A woman in Hickory once ordered furniture from Sears, Roebuck and Company, the mail order giant of the 20th century. When the suite arrived, she was shocked to discover that the furniture she saw in the Sears catalog was made in her own hometown. She sent it back immediately with a letter of contempt. She expected quality furniture from a national company, not the output of a western North Carolina furniture maker. In other words, she regarded the furniture made in her hometown inferior and not worthy of her home.
There were euphemisms for the kind of furniture many people (not just the consumer in Hickory) believed came out of local factories. They called it “borax.” If you remember that word as a type of soap, you are on the right track. At one time, boxes of borax soap included a coupon for other household goods. Things like drinking glasses were actually inside the box, while bigger ticket items like furniture used coupons. If you got a ‘prize’ in the box of soap it was considered low-priced.
Instead of calling southern furniture cheap, the genteel of the South looked for another word. Borax fit the bill for a product considered to be cut-rate, flashy, and poorly made. In the industry, manufacturers had another phrase. They called it their “promotional” lines. Advertising the cost of the more inexpensively priced furniture served as a way to draw folks into the store.
Ralph Bowman, one time president of Hickory Chair said buyers of promotional furniture were lucky if the stuff lasted ten years. Another joke around the furniture industry was an exchange of telegrams between retailer and manufacturer. The store owner wired the factory with a question. “Bedroom suite just arrived, but don’t know whether to set up the suite or the crate. Advise.” A wry response instructed, “Set ‘em both up, put ‘em in your window and reorder whichever one sells.”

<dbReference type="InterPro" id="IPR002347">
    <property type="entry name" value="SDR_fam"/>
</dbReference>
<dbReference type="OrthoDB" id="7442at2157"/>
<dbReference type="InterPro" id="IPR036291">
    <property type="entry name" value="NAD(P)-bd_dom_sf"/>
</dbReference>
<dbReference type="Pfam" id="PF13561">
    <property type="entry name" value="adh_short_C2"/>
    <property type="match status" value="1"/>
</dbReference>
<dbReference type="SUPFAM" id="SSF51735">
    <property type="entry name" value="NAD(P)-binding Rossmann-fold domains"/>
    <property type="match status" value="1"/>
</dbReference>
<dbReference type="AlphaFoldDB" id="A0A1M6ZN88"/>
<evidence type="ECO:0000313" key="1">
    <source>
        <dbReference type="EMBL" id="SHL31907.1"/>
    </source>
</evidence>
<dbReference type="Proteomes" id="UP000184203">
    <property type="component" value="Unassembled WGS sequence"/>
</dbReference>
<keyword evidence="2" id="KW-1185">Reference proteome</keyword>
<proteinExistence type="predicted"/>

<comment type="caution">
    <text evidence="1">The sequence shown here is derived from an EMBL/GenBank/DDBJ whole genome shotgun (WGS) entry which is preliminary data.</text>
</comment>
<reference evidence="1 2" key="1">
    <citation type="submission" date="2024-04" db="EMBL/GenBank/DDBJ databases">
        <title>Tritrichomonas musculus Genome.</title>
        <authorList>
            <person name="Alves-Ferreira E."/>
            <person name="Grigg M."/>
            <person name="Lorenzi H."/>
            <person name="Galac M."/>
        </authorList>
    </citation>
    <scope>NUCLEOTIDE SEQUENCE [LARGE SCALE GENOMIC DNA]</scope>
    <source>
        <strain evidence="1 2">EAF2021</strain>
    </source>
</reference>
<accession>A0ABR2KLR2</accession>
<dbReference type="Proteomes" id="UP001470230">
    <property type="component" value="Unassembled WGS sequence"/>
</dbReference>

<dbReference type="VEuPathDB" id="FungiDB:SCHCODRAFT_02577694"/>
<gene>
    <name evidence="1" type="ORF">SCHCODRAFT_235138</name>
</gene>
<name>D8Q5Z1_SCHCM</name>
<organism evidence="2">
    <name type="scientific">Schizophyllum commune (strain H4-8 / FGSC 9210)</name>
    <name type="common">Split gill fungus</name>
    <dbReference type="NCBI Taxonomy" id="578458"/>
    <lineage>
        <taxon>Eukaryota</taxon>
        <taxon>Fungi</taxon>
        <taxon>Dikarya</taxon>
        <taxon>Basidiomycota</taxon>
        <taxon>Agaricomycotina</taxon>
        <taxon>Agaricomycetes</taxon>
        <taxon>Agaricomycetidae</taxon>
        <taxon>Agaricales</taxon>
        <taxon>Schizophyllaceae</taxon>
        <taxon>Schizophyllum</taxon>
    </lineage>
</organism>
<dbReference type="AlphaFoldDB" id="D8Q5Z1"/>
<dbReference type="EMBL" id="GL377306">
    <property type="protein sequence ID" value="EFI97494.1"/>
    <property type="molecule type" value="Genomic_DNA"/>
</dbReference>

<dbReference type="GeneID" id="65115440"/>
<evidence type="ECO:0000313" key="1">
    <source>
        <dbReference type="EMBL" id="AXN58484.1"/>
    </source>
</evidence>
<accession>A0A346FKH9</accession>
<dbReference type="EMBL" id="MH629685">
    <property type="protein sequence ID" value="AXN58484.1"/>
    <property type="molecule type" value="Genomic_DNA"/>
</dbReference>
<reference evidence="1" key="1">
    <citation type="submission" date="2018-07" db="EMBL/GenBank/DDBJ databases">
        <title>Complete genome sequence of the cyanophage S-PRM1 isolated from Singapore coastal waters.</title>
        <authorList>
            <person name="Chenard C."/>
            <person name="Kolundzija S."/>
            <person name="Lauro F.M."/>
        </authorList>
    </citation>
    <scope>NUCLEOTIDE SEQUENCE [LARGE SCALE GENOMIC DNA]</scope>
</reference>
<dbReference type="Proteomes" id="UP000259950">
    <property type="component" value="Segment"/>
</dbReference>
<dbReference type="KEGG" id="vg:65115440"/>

Borax furniture was generally made of inferior wood, mostly gum and poplar. To hide the shoddiness, veneer was used. Machine routing “carvings” were added to disguise the quality. One observer described it as “bulging with waterfalls, swirling with synthetic inlays, slopped up with shading and gopped up with gingerbread hardware.”
Southerners had to live with the slur on their product. Some of it came from a general attitude about the Appalachian South, that everyone was a ‘lazy hillbilly’ and by extension, the products they made were third-rate. But manufacturers knew the market and made money on the budget lines, especially when the Great Depression hit. In their advertising, companies asserted that “good furniture is not expensive furniture.”
One company just could not take the connotation. In the middle of the 1930s, Drexel made a conscious choice to leave the promotional market to its competitors. In 1937, the company upgraded its lines. The new strategy offered the opportunity to coordinate an entire house (living, dining, bedrooms) with a harmonized style instead of just one room. The move set Drexel apart and positioned it for a better reputation as the entire North Carolina furniture industry came into its own after World War II.
In one form or another however, borax furniture remained a part of most furniture catalogs to this day. Styles changed but the need for a line that everyone could afford remained a choice for manufacturers. One factory owner swore by it. He said that making higher priced furniture only cut some buyers out of choosing his product. He wanted everyone to be his customer.